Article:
Heroes in Crisis #8
Credit: Mitch Gerads (DC)
Credit: Mitch Gerads (DC)

Heroes In Crisis #8
Written by Tom King
Art by Mitch Gerads and Travis Moore
Lettering by Clayton Cowles
Published by DC Comics
Review by C.K. Stewart
‘Rama Rating: 6 out of 10

Spoilers ahead.

Credit: Mitch Gerads (DC)

Heroes In Crisis is a perfect distillation of the trend in modern cape comics towards the serious. It’s a rough and gritty exploration of the weight of being a superhero in a world of folks who may or may not be able to defend themselves against you, not to mention the collateral damage you might cause - a more emotive and maybe kinder Watchmen in its own way, a series of tragedies and convoluted relationships and misunderstandings building up towards a shocking reveal that finally lays the grim truth bare.

Heroes In Crisis #8 is the full story of that grim truth, illustrated beautifully by Mitch Gerads with slightly less powerful writing from Tom King, as we witness Wally West’s full confession of the massacre at Sanctuary, the somewhat stilted and fraught monologue of someone who can't articulate what they’ve done because they're can't articulate what was wrong with them.

Credit: Travis Moore (DC)

This issue is almost exclusively monologue, opening with a shot of Wally West against the backdrop of a bloody and broken Sanctuary wall as he walks readers methodically through the events of the series from his perspective as the man behind it all. From his arrival at Sanctuary through the final moments of his paradox clone’s life, Wally discusses the emotional trauma that prompted the Speed Force outburst that killed the other heroes and his efforts to cover his own tracks, and through Wally, King solves the mysteries of the series with methodical precision.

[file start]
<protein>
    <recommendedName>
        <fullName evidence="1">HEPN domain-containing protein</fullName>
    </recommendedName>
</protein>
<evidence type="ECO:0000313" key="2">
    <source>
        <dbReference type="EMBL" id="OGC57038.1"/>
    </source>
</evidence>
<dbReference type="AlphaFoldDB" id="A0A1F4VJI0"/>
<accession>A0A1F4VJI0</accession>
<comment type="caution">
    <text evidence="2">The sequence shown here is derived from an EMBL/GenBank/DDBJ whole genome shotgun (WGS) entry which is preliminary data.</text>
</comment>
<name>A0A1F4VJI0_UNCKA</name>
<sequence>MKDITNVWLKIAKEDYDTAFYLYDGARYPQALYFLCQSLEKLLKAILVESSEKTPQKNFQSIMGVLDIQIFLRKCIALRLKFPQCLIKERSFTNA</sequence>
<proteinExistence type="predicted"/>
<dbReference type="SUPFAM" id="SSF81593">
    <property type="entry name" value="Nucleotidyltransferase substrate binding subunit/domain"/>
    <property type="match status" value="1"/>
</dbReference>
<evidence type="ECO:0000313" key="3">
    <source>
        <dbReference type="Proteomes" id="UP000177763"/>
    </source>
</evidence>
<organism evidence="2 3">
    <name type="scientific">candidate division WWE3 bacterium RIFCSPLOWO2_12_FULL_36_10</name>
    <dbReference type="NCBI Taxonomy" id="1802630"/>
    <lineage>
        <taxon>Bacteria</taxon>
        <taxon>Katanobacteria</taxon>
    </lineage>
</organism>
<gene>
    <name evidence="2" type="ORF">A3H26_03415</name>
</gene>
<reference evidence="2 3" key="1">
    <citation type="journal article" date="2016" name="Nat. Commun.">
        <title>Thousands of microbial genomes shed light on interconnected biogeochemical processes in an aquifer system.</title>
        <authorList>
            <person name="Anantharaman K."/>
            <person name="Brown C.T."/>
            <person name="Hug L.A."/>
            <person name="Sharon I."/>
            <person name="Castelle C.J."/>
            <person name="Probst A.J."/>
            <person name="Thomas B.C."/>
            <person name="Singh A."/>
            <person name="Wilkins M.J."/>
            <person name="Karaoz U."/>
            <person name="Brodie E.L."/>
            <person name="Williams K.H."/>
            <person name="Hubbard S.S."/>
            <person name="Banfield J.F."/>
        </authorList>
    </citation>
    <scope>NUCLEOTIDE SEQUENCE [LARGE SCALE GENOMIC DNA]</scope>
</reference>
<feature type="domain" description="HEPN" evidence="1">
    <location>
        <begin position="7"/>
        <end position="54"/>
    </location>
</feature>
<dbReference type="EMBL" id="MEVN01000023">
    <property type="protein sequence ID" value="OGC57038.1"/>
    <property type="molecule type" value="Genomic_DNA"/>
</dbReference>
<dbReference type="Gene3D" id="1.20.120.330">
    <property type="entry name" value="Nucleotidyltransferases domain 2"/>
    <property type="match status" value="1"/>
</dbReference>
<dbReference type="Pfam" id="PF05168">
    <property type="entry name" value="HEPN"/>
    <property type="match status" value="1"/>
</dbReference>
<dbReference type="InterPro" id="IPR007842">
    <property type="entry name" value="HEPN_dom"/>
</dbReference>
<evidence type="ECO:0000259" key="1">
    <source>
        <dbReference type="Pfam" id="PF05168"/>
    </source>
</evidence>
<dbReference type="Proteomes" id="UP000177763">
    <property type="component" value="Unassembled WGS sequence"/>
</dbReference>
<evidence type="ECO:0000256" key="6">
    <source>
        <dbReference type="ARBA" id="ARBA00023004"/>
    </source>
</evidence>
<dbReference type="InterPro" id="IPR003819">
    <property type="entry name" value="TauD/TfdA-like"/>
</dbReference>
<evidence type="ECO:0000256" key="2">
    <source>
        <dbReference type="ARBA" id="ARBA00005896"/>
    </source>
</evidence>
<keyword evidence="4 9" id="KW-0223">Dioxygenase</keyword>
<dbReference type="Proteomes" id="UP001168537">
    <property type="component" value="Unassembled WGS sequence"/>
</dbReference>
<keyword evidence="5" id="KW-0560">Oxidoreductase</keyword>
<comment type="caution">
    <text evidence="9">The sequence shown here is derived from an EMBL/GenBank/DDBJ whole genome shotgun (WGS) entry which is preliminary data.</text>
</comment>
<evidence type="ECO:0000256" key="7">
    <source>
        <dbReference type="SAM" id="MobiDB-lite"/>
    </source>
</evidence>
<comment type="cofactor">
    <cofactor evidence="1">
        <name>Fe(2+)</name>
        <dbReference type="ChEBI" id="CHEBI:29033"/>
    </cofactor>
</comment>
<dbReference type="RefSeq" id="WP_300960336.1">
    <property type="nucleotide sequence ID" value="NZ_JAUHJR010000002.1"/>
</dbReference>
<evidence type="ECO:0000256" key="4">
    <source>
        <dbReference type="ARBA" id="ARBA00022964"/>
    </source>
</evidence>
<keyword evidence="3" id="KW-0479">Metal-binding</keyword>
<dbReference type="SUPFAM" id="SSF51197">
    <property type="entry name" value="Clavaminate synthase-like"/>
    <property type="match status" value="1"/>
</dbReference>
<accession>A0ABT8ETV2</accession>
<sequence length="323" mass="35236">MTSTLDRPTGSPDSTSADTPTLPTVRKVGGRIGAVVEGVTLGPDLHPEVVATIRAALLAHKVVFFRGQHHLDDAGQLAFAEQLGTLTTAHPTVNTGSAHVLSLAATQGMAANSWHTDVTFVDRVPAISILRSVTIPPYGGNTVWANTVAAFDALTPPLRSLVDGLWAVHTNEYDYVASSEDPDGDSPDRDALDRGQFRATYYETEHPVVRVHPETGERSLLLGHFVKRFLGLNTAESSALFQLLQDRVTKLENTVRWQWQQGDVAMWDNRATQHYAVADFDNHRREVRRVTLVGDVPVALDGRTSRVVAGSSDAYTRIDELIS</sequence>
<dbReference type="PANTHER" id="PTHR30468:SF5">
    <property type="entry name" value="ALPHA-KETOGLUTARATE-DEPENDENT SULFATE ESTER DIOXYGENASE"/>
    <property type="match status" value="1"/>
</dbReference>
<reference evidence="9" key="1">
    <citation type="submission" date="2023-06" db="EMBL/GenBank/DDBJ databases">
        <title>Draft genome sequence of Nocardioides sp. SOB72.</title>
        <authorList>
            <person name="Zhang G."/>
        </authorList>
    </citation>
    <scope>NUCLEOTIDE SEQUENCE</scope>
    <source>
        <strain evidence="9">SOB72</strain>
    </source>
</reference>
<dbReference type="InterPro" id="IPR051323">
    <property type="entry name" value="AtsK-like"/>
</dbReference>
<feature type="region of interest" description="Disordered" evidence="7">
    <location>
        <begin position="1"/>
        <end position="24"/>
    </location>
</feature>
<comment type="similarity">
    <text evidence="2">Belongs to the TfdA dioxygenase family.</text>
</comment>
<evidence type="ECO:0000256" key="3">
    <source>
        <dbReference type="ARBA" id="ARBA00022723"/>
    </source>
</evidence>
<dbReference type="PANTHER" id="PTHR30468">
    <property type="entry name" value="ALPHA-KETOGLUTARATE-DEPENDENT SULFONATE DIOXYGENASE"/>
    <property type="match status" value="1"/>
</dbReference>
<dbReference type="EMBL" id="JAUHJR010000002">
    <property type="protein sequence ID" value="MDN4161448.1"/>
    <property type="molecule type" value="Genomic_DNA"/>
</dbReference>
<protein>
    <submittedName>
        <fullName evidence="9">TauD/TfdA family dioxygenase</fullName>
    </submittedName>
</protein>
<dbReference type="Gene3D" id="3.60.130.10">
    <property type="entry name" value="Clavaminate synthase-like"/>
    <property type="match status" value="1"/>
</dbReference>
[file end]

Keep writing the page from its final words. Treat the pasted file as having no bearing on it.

It’s this framing device that does such a profound disservice to the issue; King hits all the notes of the previous issues’ mysteries with the unfaltering rhythm of the final pages of a cozy mystery, but it feels almost lifeless. The most emotionally compelling moments are the opening pages of Wally attempting to find the words for what brought him to Sanctuary - moments elevated by artist Mitch Gerads’ harried, grave portrayal of Wally, and the distant spots of blood that catch your eye in the background to remind you of what’s happened.

Credit: Travis Moore (DC)

Too soon, though, Wally’s understandably faltering dialogue gives way to King using Wally as a proxy to check off all the boxes of his own narrative loose ends. Some of the beats don’t make much sense - why go to the trouble of faking his own murder in two separate ways before traveling to the future (as teased in the previous issue) and having to do it again? And as a newly minted super-speed hacker, is there anything Wally can't do in the holographic setting of Sanctuary? - and the rote presentation of the rest makes it feel as discomfitingly contrived as finding ways to drop the title of the series straight into the dialogue.

Wally, rightfully, feels a profound guilt for what he’s done, but what could have been a story about a man working through his grief and finding some measure of hope through the help of others is instead a story about a man who now not only bears the burden of a lost family but of countless murders, and whose final act will likely be confessing a heinous crime. There’s only one issue left; that doesn’t promise much time for Wally West to find any sort of real redemption or personal peace, if there’s any for him to find.

Heroes In Crisis #8 is a murder mystery denouement filtered through a half-finished PSA - in its efforts to perhaps elevate the genre’s exploration of grief and the hero’s burden through the framework of a more traditional caped crimefighter tale, it winds up being half of both, and neither as satisfying as a team like King and Gerads are capable of delivering.

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